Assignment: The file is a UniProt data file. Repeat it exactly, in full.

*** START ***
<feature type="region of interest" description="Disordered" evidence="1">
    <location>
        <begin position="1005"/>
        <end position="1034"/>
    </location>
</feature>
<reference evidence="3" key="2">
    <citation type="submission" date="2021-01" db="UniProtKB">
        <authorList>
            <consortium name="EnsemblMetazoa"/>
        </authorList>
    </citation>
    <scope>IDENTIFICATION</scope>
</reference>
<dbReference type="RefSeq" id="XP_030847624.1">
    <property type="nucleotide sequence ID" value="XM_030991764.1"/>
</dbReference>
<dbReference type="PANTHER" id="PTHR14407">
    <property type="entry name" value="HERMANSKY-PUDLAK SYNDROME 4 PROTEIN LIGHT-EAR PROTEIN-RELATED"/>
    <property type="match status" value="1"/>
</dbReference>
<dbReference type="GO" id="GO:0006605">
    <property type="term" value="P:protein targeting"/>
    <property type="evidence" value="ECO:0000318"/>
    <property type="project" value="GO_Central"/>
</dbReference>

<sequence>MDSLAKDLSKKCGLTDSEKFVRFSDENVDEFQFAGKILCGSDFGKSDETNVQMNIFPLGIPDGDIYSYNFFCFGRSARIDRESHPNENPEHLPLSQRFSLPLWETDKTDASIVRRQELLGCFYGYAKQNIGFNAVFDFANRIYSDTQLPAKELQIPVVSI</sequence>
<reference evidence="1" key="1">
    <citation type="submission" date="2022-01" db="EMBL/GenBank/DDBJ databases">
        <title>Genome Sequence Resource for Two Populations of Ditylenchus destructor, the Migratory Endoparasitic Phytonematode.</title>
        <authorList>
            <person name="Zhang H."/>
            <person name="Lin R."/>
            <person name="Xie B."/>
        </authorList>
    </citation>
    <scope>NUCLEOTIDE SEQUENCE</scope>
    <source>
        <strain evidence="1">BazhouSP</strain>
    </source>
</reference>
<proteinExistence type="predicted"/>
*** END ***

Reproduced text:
<feature type="region of interest" description="Disordered" evidence="1">
    <location>
        <begin position="1005"/>
        <end position="1034"/>
    </location>
</feature>
<reference evidence="3" key="2">
    <citation type="submission" date="2021-01" db="UniProtKB">
        <authorList>
            <consortium name="EnsemblMetazoa"/>
        </authorList>
    </citation>
    <scope>IDENTIFICATION</scope>
</reference>
<dbReference type="RefSeq" id="XP_030847624.1">
    <property type="nucleotide sequence ID" value="XM_030991764.1"/>
</dbReference>
<dbReference type="PANTHER" id="PTHR14407">
    <property type="entry name" value="HERMANSKY-PUDLAK SYNDROME 4 PROTEIN LIGHT-EAR PROTEIN-RELATED"/>
    <property type="match status" value="1"/>
</dbReference>
<dbReference type="GO" id="GO:0006605">
    <property type="term" value="P:protein targeting"/>
    <property type="evidence" value="ECO:0000318"/>
    <property type="project" value="GO_Central"/>
</dbReference>

<sequence>MDSLAKDLSKKCGLTDSEKFVRFSDENVDEFQFAGKILCGSDFGKSDETNVQMNIFPLGIPDGDIYSYNFFCFGRSARIDRESHPNENPEHLPLSQRFSLPLWETDKTDASIVRRQELLGCFYGYAKQNIGFNAVFDFANRIYSDTQLPAKELQIPVVSI</sequence>
<reference evidence="1" key="1">
    <citation type="submission" date="2022-01" db="EMBL/GenBank/DDBJ databases">
        <title>Genome Sequence Resource for Two Populations of Ditylenchus destructor, the Migratory Endoparasitic Phytonematode.</title>
        <authorList>
            <person name="Zhang H."/>
            <person name="Lin R."/>
            <person name="Xie B."/>
        </authorList>
    </citation>
    <scope>NUCLEOTIDE SEQUENCE</scope>
    <source>
        <strain evidence="1">BazhouSP</strain>
    </source>
</reference>
<proteinExistence type="predicted"/>